Critical Habitat 

Part of the ESA’s program for conserving listed species includes designating “critical habitat.” When FWS proposes an animal or plant for listing, Section 4 of the ESA also requires FWS to designate critical habitat for the species. FWS proposes critical habitat designations based on the best available scientific and commercial information on what an animal or plant species needs to survive, reproduce, and recover. The ESA also directs the FWS to evaluate the anticipated

economic impacts of the proposed critical habitat designation. FWS makes both the proposed designation and economic analysis available for public review and comment. The proposed designation is also submitted to independent peer review. It is only after this public comment period, peer review, and consideration of the impacts of the designation and potential exclusion of specific areas that the FWS makes a final designation of critical habitat.

Section 3(5)(A) of the ESA defines critical habitat in two parts:

(i)  The specific areas within the geographical area occupied by the species, at the time it is listed in accordance with the provisions of section 4 of the Act, on which are found those physical or biological features (1) essential to the conservation of the species and (2) which may require special management considerations or protection; and,

(ii)  Specific areas outside the geographical area occupied by the species at the time it is listed, upon a determination by the Secretary that such areas are essential for the conservation of the species.

Critical habitat designations do not affect land ownership or impose liens on property. Designating critical habitat does not allow the government to take or manage private property, nor does it establish a refuge, reserve, preserve, or other conservation area conservation area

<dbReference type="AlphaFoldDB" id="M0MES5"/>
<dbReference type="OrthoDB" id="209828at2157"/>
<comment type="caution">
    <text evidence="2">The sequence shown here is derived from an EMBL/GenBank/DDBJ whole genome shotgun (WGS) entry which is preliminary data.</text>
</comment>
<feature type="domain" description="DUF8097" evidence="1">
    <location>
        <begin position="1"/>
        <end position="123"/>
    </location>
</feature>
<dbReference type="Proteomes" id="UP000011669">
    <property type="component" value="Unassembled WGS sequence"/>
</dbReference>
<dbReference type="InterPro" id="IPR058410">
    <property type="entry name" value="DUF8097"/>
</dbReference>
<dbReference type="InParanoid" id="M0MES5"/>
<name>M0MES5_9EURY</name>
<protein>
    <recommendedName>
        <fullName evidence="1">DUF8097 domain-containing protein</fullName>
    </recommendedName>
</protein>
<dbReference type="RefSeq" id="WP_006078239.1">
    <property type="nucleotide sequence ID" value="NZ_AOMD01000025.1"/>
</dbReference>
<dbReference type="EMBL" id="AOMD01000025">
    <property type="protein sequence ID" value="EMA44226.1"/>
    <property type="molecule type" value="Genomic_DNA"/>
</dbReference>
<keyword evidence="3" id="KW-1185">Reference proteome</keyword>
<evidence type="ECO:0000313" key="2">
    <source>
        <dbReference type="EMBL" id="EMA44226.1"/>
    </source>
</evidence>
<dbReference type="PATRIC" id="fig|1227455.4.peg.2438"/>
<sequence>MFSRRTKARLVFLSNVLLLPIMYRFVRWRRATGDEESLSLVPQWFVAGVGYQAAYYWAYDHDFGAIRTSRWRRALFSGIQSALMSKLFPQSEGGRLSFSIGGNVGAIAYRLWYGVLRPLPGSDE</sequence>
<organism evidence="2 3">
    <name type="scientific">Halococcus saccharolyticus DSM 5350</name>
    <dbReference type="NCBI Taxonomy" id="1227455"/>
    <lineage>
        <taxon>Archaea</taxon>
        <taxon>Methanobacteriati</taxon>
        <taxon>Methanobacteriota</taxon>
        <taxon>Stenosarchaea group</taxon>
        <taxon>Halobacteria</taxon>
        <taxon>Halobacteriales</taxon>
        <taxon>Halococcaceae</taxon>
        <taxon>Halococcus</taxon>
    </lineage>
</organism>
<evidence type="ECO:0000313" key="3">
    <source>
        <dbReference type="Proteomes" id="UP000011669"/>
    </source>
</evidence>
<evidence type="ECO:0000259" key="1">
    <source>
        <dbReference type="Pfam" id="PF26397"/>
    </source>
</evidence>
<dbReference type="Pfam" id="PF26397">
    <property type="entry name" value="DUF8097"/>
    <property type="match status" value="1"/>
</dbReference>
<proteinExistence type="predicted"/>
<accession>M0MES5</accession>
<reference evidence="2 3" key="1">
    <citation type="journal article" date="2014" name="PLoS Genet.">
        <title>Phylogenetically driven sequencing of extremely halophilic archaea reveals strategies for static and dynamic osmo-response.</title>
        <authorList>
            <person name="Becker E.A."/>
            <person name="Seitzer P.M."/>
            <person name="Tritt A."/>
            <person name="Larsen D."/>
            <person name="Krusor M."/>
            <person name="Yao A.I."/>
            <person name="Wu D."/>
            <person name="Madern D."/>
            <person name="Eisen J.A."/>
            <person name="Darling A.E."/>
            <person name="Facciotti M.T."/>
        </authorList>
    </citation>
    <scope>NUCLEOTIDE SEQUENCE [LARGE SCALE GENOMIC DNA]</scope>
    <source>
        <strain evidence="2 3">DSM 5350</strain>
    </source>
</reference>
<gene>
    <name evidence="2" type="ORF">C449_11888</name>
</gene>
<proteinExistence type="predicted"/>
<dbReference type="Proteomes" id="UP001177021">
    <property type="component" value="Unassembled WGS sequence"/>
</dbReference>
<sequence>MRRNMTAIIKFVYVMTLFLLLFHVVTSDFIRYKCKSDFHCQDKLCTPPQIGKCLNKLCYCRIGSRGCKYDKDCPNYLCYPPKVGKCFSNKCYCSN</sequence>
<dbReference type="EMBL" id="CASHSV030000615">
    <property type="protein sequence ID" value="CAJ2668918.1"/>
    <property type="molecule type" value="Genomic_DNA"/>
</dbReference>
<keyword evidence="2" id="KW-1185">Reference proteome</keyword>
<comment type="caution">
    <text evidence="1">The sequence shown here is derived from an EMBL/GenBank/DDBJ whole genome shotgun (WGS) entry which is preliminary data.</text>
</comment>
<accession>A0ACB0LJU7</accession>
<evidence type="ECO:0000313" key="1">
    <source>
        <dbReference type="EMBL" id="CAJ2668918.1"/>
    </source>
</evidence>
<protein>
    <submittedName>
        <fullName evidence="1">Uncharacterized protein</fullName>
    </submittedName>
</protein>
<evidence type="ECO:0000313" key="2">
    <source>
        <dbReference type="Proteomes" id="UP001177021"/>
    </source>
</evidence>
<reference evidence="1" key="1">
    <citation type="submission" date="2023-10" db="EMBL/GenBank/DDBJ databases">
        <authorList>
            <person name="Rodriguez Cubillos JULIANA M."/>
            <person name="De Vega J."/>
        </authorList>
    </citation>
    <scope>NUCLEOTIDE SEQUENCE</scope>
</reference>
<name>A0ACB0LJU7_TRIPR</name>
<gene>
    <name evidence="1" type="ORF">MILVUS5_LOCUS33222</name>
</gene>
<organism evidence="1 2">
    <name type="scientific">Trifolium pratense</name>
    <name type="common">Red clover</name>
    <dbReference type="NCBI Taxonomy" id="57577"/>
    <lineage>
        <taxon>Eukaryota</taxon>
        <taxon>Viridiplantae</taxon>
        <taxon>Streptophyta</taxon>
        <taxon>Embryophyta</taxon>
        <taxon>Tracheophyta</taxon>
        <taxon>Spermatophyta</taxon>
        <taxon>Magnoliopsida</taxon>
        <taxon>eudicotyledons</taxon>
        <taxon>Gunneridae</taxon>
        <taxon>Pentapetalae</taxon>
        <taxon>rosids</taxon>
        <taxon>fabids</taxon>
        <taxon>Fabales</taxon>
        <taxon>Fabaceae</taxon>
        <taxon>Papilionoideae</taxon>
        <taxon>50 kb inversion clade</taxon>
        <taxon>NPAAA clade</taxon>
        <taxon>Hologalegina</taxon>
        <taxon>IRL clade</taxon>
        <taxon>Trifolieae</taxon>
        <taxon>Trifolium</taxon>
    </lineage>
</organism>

A conservation area or wildlife management area is a type of national wildlife refuge that consists primarily or entirely of conservation easements on private lands. These conservation easements support private landowner efforts to protect important habitat for fish and wildlife. There are 13 conservation areas and nine wildlife management areas in the National Wildlife Refuge System.

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. Designation also does not authorize, in any way, government or public access to private land.

The only effect of designating an area as critical habitat is to trigger the ESA requirement that actions authorized, funded, or carried out by federal agencies must not destroy or adversely modify designated critical habitat. FWS assists federal agencies in meeting this responsibility by consulting with them pursuant to section 7 of the ESA when their actions may affect designated critical habitat.

As I testified in September 2015, FWS is continuing to take steps to improve the implementation of the ESA. We are committed to making the ESA work for the American people to accomplish its purpose of conserving threatened and endangered species and protecting the ecosystems upon which they depend. Our efforts to make the ESA work better are consistent with President Obama’s Executive Order 13563, Improving Regulation and Regulatory Review, and are outlined in the Department of Interior’s Preliminary Plan for Retrospective Regulatory Review.